NotesFAQContact Us
Collection
Advanced
Search Tips
ERIC Number: ED491835
Record Type: Non-Journal
Publication Date: 2004-Jan
Pages: 5
Abstractor: ERIC
ISBN: N/A
ISSN: N/A
Achievement Gaps in Our Schools. Assessment Brief. Number 8
Dietel, Ron
Center for Assessment and Evaluation of Student Learning (CAESL) at WestEd
The goal of "closing the achievement gap" in education is often proclaimed and is emphasized in the "No Child Left Behind Act." What is meant by the achievement gap and how much progress has been made? A large body of literature examines the causes, conditions, and explanations for the achievement gap. Many educational organizations have focused on strategies to reduce the gap and encouraged the nation to learn from schools and districts that are succeeding. Researchers have worked to improve standardized tests and to lessen social and cultural bias, yet some commentators insist that many tests do not adequately measure the capabilities of all students, such as those for whom English is a second language. Research shows that strong parent involvement in high quality school and family partnerships can lead to substantial student achievement gains, regardless of family social and economic background. Research also shows that all students at a school benefit from parent involvement, not only those students whose parents volunteer at the school. Studies have found that parent participation appears pivotal: it is positively related to both parent satisfaction and student achievement. Substantial evidence exists to show that children whose parents are involved in their schooling have significantly increased academic achievement and cognitive development. In their review of existing research, the San Diego County Office of Education concluded that the most accurate predictor of a student's achievement in school is not income or social status, but the extent to which that student's family is able to: (1) Create a home environment that encourages learning; (2) Express high (but not unrealistic) expectations for their children's achievement and future careers; and (3) Become involved in their children's education at school and in the community. (Contains a list of 6 resources.) [This article was produced by the Center for Assessment and Evaluation of Student Learning (CAESL) at WestEd.]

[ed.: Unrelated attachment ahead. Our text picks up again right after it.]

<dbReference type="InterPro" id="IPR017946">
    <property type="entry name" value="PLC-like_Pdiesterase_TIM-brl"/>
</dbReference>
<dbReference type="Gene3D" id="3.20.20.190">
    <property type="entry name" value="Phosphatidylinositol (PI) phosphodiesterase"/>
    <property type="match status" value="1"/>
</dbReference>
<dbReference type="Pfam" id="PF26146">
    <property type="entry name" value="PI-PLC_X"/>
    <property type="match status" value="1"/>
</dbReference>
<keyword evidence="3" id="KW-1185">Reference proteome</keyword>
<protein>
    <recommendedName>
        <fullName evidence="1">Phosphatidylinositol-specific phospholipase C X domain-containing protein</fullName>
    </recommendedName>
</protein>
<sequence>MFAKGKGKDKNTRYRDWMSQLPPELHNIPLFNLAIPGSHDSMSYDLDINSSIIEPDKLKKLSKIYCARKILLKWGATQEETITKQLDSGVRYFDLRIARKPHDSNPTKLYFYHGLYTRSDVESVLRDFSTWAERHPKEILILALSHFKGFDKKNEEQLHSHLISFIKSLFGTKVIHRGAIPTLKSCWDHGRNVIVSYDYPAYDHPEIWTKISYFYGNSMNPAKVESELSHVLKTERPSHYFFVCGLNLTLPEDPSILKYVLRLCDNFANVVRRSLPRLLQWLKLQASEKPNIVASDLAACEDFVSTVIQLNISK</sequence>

Center for Assessment and Evaluation of Student Learning (CAESL) at WestEd. c/o WestEd. 730 Harrison Street, San Francisco, CA 94107-1242. Tel: 877-493-7833; Tel: 415-565-3000; Fax: 415-565-3012; Web site: http://www.wested.org
Publication Type: Reports - Descriptive
Education Level: N/A
Audience: Community; Parents
Language: English
Sponsor: National Science Foundation, Arlington, VA.
Authoring Institution: N/A
Identifiers - Laws, Policies, & Programs: No Child Left Behind Act 2001